Demolition of the former International Paper Company mill buildings, some of them dating back more than 100 years, will be completed later this year.
Corinth Town Supervisor Richard Lucia, who worked at the mill for 40 years, said the building that held the largest paper-making machine was leveled by contractors about two weeks ago.
Donna Wadsworth, an IP communications director, said the demolition work, which started at the end of 2010, is on schedule.
“We haven’t run into any issues,” Wadsworth said.
Wadsworth said all the buildings will be leveled and the 300-plus acre site graded by September. IP wants to sell the property and removing the old buildings will make it more marketable, she said.
The demolition and remediation contractor is NCM with headquarters in Houston, Texas. NCM includes the former Nuprecon, CST Environmental, and Marcor companies.
“Once the demolition is complete, the site will be graded and the view of the [Hudson] river and falls will be spectacular,” Wadsworth said.
Both Lucia and Corinth Village Mayor Bradley Winslow said two companies are talking with IP real estate people about purchasing portions of the property. A total of 83 acres of the property is in the village and the rest of the property, including two landfills, is in the town of Corinth.
Moncada Energy Group, a European company that manufactures solar panels, is interested in a piece of the property. Waste Connections, a large garbage hauling company, is interested in a partially filled landfill on the property, the village mayor and town supervisor said.
The Hudson River mill was closed by IP in 2002 after more than 100 years of paper making because the mill and its equipment had become outdated.
The one building that will remain at the site is the attractive, historic brick administration building on Pine Street where mill workers once punched the time clock and picked up their pay checks.
Supervisor Lucia said the administration building is being deeded to the town and will become a paper-making museum run by a nonprofit historical organization.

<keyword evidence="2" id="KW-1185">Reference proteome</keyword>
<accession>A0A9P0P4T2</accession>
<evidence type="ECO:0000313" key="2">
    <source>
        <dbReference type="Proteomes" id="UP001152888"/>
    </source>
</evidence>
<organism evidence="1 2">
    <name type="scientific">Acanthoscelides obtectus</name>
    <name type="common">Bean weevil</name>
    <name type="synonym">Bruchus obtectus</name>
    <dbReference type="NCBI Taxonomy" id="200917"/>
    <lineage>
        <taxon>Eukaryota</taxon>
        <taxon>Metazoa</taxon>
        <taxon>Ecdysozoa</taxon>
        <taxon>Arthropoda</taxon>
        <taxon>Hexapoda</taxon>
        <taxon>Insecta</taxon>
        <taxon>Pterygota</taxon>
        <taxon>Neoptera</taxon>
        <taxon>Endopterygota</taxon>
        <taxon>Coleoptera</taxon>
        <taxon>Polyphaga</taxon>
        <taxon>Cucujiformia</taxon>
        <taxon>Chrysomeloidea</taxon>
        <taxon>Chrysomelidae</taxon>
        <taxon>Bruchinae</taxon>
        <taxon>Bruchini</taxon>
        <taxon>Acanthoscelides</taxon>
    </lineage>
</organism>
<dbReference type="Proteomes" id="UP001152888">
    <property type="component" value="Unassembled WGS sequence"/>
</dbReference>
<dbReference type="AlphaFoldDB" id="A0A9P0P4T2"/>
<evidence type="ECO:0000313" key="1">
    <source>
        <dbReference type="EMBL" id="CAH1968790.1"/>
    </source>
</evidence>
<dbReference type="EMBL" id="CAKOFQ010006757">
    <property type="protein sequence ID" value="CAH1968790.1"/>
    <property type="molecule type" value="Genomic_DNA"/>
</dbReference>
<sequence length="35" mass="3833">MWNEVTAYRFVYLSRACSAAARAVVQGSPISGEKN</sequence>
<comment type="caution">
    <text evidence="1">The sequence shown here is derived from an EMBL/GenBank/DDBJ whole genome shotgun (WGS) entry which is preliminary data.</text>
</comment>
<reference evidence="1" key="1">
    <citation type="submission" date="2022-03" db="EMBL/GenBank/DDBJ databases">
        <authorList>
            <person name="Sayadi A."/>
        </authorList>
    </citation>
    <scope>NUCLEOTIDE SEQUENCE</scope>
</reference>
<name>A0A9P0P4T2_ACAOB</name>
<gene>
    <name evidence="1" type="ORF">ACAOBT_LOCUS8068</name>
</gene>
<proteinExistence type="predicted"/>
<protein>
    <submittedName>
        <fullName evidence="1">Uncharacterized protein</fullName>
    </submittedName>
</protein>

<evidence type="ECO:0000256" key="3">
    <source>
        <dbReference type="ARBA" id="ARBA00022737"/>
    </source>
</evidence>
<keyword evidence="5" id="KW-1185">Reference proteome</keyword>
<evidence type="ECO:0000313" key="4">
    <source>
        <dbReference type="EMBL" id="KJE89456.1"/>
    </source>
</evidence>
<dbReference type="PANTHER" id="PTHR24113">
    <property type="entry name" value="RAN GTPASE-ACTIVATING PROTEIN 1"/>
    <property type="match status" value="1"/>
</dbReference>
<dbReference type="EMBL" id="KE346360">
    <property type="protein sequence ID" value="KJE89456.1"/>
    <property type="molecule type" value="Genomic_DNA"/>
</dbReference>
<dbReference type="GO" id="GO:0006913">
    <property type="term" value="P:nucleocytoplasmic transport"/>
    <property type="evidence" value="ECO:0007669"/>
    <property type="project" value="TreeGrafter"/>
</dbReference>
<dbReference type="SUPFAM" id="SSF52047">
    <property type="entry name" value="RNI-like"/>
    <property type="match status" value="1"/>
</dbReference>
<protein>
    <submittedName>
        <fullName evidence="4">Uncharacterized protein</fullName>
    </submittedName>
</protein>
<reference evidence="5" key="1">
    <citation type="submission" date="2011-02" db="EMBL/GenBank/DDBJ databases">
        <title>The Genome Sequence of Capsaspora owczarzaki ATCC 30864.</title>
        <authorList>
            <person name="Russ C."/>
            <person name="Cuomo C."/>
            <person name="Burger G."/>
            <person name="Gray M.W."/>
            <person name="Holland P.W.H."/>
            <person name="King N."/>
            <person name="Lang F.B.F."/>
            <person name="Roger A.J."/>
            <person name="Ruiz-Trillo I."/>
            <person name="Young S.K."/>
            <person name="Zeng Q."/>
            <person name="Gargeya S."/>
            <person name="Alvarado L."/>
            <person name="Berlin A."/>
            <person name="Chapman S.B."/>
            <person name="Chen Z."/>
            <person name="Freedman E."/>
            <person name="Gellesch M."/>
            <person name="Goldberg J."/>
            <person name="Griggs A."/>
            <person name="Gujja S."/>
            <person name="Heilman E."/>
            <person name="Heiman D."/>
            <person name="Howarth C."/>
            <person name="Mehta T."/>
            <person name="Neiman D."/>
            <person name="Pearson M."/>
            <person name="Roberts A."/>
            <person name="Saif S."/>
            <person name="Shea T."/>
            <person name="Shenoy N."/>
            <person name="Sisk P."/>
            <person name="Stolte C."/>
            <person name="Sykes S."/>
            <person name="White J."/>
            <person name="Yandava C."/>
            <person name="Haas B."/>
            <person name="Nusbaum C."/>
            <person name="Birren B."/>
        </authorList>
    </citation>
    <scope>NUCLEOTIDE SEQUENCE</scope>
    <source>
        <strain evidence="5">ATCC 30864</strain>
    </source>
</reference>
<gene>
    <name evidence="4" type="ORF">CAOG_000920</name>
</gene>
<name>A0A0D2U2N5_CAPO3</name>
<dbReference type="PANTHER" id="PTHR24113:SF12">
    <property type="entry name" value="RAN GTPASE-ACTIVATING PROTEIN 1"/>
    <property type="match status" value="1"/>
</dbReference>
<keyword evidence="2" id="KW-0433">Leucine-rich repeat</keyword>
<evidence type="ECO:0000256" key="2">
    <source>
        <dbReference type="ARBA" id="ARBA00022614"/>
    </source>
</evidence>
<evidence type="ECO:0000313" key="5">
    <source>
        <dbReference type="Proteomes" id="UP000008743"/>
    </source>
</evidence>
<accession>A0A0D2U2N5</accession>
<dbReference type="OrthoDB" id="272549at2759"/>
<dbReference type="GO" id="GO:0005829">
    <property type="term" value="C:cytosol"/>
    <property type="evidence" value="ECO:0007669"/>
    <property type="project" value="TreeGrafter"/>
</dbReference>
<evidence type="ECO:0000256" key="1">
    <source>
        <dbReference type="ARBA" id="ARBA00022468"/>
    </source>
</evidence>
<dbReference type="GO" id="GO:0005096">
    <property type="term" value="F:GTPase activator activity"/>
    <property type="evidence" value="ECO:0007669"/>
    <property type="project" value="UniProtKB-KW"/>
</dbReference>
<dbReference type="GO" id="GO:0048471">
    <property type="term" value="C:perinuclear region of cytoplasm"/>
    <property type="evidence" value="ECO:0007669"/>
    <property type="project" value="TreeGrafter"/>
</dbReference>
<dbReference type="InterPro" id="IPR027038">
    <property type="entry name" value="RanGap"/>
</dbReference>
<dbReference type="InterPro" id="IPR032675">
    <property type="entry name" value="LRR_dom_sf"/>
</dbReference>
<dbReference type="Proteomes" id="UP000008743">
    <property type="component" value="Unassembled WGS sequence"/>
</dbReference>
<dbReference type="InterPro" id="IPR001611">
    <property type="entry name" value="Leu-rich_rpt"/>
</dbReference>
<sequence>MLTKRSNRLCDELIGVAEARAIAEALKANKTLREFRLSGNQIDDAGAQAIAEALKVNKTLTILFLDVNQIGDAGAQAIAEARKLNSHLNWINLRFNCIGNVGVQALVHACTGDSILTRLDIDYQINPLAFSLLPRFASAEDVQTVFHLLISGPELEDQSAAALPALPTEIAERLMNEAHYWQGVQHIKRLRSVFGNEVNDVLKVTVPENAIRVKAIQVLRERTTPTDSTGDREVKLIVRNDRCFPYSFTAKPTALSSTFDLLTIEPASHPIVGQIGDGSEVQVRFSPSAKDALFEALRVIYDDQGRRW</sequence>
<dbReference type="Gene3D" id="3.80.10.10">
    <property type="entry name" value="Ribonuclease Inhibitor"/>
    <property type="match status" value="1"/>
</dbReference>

A blue and yellow marker in front of the administration building notes that International Paper was founded on this site on Jan. 28, 1898, “when 17 mills merged to create the world’s largest paper company.”
Lucia said he can remember when 1,500 local residents worked in the mill. When the mill shut its door, about 450 were still working there.
He said Stephen Cernek, a professor at Daniel Webster University in Nashua, N.H., has been developing a history of the former Hudson River Mill and planning museum exhibits. Cernek’s father was a longtime employee of the mill.
Artifacts, documents, and old machinery from the former mill have been collected and stored in anticipation of displaying them in the administration building as the museum is developed.
Lucia said the first step will be to get the administration building listed on the National Register of Historic Places. He said this will enable the nonprofit historical group to qualify for grants to develop the museum.
The Hudson River Community Credit Union, which started at the mill many decades ago, purchased 10 acres of mill property in the village of Corinth and is currently building a large operations center on the property.
Mayor Winslow said this about $3 million project will be welcomed on the village tax rolls.
He said the mill property in the village is assessed at $2 million, but the assessment will come down once the buildings are removed from the property.
The 83 acres of land in the village along the Hudson River will then be assessed at about $1 million.
He said this will be a reduction of about $20,000 per year in village taxes from the property.
The new credit union building will offset this loss of revenue once it is added to the village tax rolls, Winslow said.
“I don’t think we will be hurting,” Winslow said.
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